NEW Supershine from Smart Grooming is a concentrated mane and tail lotion. It creates a show-ring finish or keeps ‘everyday’ manes and tails looking good. A small amount is squeezed into the hand and worked through the hair. Supershine doesn’t attract dust and is non-stick, RRP £14.95. Also new from Smart Grooming are Tame the Mane, a conditioner and detangler for ‘hairy’ horses’ feathers, manes and tails, and Gloss N Go, a spray-in conditioner. Smart Grooming sponsors Herefordshire based show producers Team Harvey who use the company’s own brand products plus Borstiq Brushes (which Smart Grooming distributes) on their string of 25 ponies and horses. The Supershine label features a winning Team Harvey show pony. t Smart Grooming 01823 681076

TRUSTED products from Absorbine include ShowSheen Original and Finishing Mist, ShowSheen 2 in 1 Shampoo and Conditioner and ShowSheen Stain Remover and Whitener. The Original ShowSheen and ShowSheen Finishing Mist produce the finest show-ring shine; they’re enriched with pro-vitamins and silk proteins to nourish the coat and accentuate body tone and definition. Perfect for last-minute touch-ups, ShowSheen Finishing Mist has a continuous, quiet sprayer that won’t spook a horse. Available in: 444ml, 947ml and 3.79l. ShowSheen 2 in 1 Shampoo and Conditioner contains pro-vitamins to nourish the skin and strengthen hair. It deep cleans, conditions and brightens the coat in one step. Available in 591ml (RRP £10.35) ShowSheen Stain Remover and Whitener contains oxi-erasers to lift out stains. It’s colour safe and contains no bleach. Available in 591ml (RRP £10.35)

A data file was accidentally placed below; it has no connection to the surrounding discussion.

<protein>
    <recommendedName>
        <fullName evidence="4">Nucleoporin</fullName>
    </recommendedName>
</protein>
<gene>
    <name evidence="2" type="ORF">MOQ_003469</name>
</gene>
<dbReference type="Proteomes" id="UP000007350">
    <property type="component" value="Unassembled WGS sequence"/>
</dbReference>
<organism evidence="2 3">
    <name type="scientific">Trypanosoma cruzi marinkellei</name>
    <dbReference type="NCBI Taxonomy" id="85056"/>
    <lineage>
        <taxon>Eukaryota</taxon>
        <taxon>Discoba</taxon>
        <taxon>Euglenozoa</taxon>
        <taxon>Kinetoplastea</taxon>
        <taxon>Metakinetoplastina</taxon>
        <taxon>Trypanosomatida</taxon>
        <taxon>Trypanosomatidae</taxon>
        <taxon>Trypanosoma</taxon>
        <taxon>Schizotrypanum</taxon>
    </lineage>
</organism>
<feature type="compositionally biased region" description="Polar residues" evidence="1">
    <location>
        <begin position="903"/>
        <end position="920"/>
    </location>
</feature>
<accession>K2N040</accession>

That glamorous touch GLITTER BLING from Barrier Animal Healthcare is an ultra-fine sparkling mist with subtle glitter for an eye-catching, glamorous finish. It contains skin and coat conditioners – but no solvents or alcohol. Glitter Bling, can be sprayed onto manes, tails, plaits, body, legs and hooves. Your customers can enjoy getting creative with quarter marks and stencil kits. It’s easy to remove too, with a brush, damp cloth or by rinsing. t Barrier Animal Healthcare 01953 456363